95
95

PROPERTY OF A PRIVATE COLLECTOR

Giovanni Paolo Panini
THE ABDUCTION OF HELEN
Estimate
150,000200,000
LOT SOLD. 161,000 USD
JUMP TO LOT
95

PROPERTY OF A PRIVATE COLLECTOR

Giovanni Paolo Panini
THE ABDUCTION OF HELEN
Estimate
150,000200,000
LOT SOLD. 161,000 USD
JUMP TO LOT

Details & Cataloguing

Master Paintings: Part I

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New York

Giovanni Paolo Panini
PIACENZA 1691 - 1765 ROME
THE ABDUCTION OF HELEN
signed on the plinth, lower left corner, G. P. P.
oil on canvas
39 by 53 7/8  in.; 99 by 136.7 cm.
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Provenance

With Julius Weitzner (according to Witt Library Archive, London);
Anonymous sale, London, Sotheby's, 8 July 1959, lot 143 (with its pendant, the Arrival of Helen in Troy, for 750 gns.);
With Luciano Funghini, Florence, 1973 (with pendant);
Anonymous sale, London, Sotheby's, 1 November 1978, lot 46 (pendant sold lot 45).

Exhibited

Florence, Palazzo Strozzi, VIII Mostra dell'Antiquariato, September - October 1973.

Literature

E. Brunetti, 'Il Panini e la monografia di F. Arisi', in Arte Antica e Moderna, 1964, no. 26, pp. 188 and 199, notes 80-1, reproduced plate 65c; (reprinted in E. Brunetti, Scritti d'arte (1950-1970), Urbino, 1976);
F. Arisi, Gian Paolo Panini e i fasti della Roma del '700, Rome 1986, pp. 53 and 259, cat. no. 79, reproduced plate 51 and p. 259.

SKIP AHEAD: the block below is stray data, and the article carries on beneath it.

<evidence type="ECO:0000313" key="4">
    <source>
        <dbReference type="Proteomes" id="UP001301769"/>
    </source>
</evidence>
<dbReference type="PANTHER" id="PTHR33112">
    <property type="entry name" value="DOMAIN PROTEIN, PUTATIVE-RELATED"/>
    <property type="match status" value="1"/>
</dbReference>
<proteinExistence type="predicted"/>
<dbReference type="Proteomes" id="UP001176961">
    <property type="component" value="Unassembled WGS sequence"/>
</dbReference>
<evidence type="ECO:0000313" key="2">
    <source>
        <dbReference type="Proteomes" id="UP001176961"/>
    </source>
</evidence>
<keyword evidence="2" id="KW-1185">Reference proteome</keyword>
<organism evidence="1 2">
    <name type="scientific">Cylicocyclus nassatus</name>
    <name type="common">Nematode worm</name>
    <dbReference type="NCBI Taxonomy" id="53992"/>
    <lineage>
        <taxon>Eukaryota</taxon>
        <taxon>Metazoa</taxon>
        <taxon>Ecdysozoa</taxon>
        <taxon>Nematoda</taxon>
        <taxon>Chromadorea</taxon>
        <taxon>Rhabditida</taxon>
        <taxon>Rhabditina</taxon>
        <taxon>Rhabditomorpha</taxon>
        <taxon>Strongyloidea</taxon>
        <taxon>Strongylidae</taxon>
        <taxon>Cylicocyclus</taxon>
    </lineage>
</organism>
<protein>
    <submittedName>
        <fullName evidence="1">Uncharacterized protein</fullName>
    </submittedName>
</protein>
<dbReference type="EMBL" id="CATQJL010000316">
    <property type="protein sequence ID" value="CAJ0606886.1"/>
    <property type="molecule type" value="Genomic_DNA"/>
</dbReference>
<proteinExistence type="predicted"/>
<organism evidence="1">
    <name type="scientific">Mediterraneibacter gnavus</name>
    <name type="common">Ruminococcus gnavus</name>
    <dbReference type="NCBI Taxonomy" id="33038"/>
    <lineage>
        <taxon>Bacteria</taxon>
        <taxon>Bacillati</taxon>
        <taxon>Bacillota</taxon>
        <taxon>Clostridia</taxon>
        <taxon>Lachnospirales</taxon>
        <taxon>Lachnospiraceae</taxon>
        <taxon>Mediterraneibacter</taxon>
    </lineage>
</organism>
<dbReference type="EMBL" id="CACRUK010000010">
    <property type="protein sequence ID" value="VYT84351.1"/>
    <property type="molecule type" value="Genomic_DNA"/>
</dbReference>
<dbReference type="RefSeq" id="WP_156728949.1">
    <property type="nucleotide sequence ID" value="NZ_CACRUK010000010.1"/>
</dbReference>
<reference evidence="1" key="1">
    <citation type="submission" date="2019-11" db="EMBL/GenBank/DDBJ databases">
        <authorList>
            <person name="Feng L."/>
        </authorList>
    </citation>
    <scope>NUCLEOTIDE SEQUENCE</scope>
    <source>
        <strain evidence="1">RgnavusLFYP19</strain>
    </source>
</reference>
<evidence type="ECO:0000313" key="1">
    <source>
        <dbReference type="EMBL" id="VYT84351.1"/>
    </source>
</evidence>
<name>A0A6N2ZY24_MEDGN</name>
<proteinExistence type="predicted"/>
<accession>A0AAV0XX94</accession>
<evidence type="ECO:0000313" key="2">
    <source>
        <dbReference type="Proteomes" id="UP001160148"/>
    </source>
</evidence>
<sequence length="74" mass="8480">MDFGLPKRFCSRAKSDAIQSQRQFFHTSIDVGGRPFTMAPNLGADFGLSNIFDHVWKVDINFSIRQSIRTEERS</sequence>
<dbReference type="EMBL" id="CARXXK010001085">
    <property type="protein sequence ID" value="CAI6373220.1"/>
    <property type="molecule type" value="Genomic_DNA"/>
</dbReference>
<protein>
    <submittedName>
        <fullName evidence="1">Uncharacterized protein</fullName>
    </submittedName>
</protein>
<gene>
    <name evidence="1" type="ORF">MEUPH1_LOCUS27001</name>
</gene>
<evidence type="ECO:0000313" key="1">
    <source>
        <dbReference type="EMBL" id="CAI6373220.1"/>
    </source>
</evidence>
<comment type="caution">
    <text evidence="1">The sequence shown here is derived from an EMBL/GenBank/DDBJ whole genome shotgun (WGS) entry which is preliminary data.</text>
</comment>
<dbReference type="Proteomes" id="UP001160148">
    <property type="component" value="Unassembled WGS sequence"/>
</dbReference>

Catalogue Note

Until its sale in 1978 (see Provenance), Giovanni Paolo Panini’s  Abduction of Helen was accompanied by a pendant, depicting the Arrival of Paris and Helen at Troy, which came to the market recently in 2012.1  Nocturnal scenes are particularly rare in Panini's oeuvre and Giancarlo Sestieri considers this painting to be of fundamental importance to the understanding of Panini’s early career in Rome, being representative of the moment in which his style evolved from its youthful phase to the initial stages of maturity.2  Publishing it in 1986, Ferdinando Arisi noted the influence of Veronese, particularly in the treatment of the figures looking on from the terraces, comparing them to the those in Panini’s Courtyard Concert, now in the Musée du Louvre, Paris (inv. no. 407/1404).3  In a drawing now in the British Museum, London (inv. no. P.p.5-140, fig. 1), the artist shows the central group of figures, including Helen, alongside a the detail of Paris’ ship, which would eventually be included in reverse at the left side of the pendant.

Married to King Menelaus of Sparta, the demi-goddess Helen was the daughter of Zeus and Leda, and according to Greek mythology, the most beautiful woman in the world.  Panini here depicts the moment in which Helen is abducted by Paris, the episode that would trigger the Trojan War.  The artist exploits his subject, using it as an opportunity to contrast the dramatic, nocturnal abduction depicted here, with the peaceful, daylight arrival of the pair in Troy.  The scene is bathed in a cool light from the full moon which is surrounded by dense, whirling cloud formations.  The darkness is interrupted by the flaming torches, illuminating the dynamic group of group of figures in the foreground; the soldiers race with Helen in their arms, still fighting their way down the steps of the palace while the Spartans look on from its balustrades in horror. 

We are grateful to David Marshall and Giancarlo Sestieri for endorsing the attribution.

1.  Anonymous sale, London, Christie’s, 4 December 2012, lot 51.
2.  Private written communication with Giancarlo Sestieri, dated 6 December 2014. 
3.  F. Arisi, under Literature, p. 255, cat. no. 73, reproduced.

Master Paintings: Part I

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New York